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Listen Listening The First Offender Prostitution Program is like traffic school, except the goal is to educate people who have been arrested for soliciting prostitutes. There is a photo of herpes. There is chlamydia. There is gonorrhea. Everyone in this class has been busted by the cops for trying to buy sex.
If they finish John School, they have the chance to get their arrest records sealed. The students are in their early 20s to early 60s. There is a guy in a suit and a married couple. None of them look happy to be in this class. The rest of John School is a roughly eight-hour crash course on manhood, objectification, and sex trafficking. A man from Sex Addicts Anonymous talks about grappling with sex addiction.
A psychologist talks about working with clients who have been exploited in the sex trade. He seems eager to take this class and raises his hand to answer almost every question. Malcolm was caught by an undercover cop during a sting online. He says he was working plus hours a week. And, Malcolm says, buying sex seemed like a quick way to reward himself and find some release. After he was arrested, Malcolm learned he could get his record sealed if he attended John School.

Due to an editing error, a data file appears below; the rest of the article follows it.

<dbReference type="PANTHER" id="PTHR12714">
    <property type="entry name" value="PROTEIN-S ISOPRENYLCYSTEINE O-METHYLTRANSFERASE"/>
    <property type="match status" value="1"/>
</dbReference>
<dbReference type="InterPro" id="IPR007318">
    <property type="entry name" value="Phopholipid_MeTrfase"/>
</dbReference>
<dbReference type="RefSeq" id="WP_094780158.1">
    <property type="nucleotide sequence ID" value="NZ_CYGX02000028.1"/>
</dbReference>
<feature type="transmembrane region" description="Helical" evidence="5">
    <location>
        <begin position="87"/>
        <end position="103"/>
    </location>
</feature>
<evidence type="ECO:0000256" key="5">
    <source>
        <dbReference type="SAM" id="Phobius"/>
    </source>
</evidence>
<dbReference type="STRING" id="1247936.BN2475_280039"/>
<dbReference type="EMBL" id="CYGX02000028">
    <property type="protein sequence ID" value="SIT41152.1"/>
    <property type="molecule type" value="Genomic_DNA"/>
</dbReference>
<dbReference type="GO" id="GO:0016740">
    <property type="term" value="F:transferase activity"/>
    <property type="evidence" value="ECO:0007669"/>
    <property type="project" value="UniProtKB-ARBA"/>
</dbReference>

He was so grateful that he even assigned himself homework before the class. He listened to TED Talks on sexual exploitation and read up on human trafficking. John School started in It was the beginning of the dot-com bubble. Wealthy residents were flocking to San Francisco, and some of them demanded that police confront the sex workers strolling down street corners.
Jails became packed with people arrested for selling sex. Terri Jackson was the Assistant District Attorney for the city at the time. She remembers sitting in her office one day, flipping through arrest records of people charged with offenses related to prostitution.